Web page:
The rabbis of the CMC visit Jewish patients in a number of Chicago land hospitals on a weekly basis. In addition, they are always on-call in cases of emergency. Such was one occasion one late Thursday evening several years ago. Rabbi Aron Wolf received a call from the chaplain’s office of a local hospital. “The family of a Jewish patient are asking for a rabbi to come and say some prayers,” he was told. “The patient had a stroke and the doctors are saying she doesn’t have much time left.”
Rabbi Wolf quickly made his way to the hospital and found the patient to be unresponsive, the last vestiges of her life apparently lingering by sole virtue of the unremitting work of a life support machine, with its persistent blinking, beeping and pumping. Her family, many of whom were not Jewish, looked on as she lay in her bed at death’s door, having gathered together to be with her during her last moments on earth. The atmosphere in the room was muted and somber; the family was resigned to the prospect of the patient’s inevitable passing.
After reciting some appropriate prayers, Rabbi Wolf spoke with the head of the family and heard the doctor’s prognosis. The doctor had said that the patient was in a vegetative state and without any hope of recovery whatsoever. In view of this opinion and of the doctor’s resultant recommendation, the family was now preparing to remove life support from the patient, allowing her to expire.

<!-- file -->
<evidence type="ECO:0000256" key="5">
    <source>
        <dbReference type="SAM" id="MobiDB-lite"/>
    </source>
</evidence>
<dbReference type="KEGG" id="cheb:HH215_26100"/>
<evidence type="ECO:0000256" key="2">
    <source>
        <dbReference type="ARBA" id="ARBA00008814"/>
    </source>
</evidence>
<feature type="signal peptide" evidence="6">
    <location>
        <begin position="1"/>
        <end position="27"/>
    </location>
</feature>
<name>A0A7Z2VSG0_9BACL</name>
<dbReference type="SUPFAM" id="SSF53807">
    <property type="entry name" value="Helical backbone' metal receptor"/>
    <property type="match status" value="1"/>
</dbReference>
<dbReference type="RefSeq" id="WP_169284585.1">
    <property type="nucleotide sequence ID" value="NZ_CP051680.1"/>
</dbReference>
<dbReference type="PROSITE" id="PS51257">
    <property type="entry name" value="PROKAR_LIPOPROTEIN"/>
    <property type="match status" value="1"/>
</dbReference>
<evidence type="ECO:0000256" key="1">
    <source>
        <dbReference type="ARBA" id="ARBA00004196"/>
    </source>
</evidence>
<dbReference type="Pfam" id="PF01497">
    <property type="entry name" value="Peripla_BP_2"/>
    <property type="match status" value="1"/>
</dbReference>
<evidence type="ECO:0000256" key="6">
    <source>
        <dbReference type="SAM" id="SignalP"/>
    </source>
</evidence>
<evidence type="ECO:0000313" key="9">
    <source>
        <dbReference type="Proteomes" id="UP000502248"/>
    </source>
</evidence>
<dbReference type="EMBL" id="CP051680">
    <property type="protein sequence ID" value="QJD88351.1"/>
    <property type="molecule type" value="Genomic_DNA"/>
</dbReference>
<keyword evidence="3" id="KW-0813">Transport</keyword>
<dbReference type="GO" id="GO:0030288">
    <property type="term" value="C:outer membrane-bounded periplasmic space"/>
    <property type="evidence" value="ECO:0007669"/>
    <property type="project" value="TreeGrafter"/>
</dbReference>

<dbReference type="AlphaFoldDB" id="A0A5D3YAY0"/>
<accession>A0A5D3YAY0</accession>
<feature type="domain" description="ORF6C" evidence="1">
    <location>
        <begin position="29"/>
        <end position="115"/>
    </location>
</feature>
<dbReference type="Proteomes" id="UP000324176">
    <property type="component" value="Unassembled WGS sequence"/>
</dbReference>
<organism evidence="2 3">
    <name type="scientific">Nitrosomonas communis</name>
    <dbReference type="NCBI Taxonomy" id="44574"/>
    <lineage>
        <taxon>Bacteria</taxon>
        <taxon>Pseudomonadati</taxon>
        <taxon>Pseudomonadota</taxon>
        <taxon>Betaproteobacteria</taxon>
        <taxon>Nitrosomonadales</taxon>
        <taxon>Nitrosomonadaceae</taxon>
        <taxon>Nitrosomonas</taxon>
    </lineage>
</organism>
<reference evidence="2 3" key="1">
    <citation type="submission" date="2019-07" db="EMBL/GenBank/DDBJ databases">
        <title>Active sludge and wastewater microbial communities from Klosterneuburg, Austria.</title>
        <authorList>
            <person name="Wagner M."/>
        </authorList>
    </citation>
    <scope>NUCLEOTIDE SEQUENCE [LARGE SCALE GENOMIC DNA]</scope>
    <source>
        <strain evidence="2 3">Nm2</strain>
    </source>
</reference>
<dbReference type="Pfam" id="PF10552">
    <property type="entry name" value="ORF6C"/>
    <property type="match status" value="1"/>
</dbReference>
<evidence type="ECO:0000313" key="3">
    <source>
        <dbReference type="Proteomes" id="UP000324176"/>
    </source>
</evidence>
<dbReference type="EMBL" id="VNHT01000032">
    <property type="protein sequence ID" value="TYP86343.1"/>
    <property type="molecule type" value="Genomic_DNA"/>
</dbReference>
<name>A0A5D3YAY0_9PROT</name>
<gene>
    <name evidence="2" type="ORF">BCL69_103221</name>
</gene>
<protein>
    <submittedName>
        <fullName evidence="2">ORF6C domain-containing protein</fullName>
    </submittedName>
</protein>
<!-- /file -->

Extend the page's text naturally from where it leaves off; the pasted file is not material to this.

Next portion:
Rabbi Wolf sat at length with the family and discussed the situation from the perspective of Jewish law. They talked about the infinite value of the gift of human life, which derives from G-d as the ultimate source and only provider of this gift. Rabbi Wolf drew the family’s attention to the inherent fallibility of human knowledge and judgment. He encouraged the family not to intervene by removing the life support machine, but to at least give the patient a little more time. Have faith in G-d and leave the decision to Him, he advised. Although they were reluctant at first, the family agreed to leave the patient on her life support machine, and to reconsider the circumstances a few days later, on the following Monday.
The next day, Friday, saw Rabbi Wolf return to the same hospital to make his regular weekly visits to the Jewish patients. He passed by the room of the patient he had met the night before, hoping but not fully expecting to see a little improvement in her condition. Imagine his complete astonishment and joy upon beholding the surreal spectacle of the formerly unresponsive patient sitting up in her bed, casually enjoying her lunch!
Rabbi Wolf spoke with the patient, sharing her profound gratitude and relief. Together they expressed prayerful thanks to G-d for restoring to her the gift of life. And what was the response from the medical establishment to this miraculous turn of events? “Yes”, a nurse wryly conceded to Rabbi Wolf, “She had quite a turnaround last night, didn’t she?”
The miraculous turnaround that the patient experienced gave the family a new awareness and appreciation for G-d, the giver of life and the issuer of the mitzvos, Jewish law. It is a precious gift indeed to experience such a material example of the literal fulfillment of the daily refrain recited in our evening prayers: “For they (the Torah and mitzvos) are our life and the length of our days…”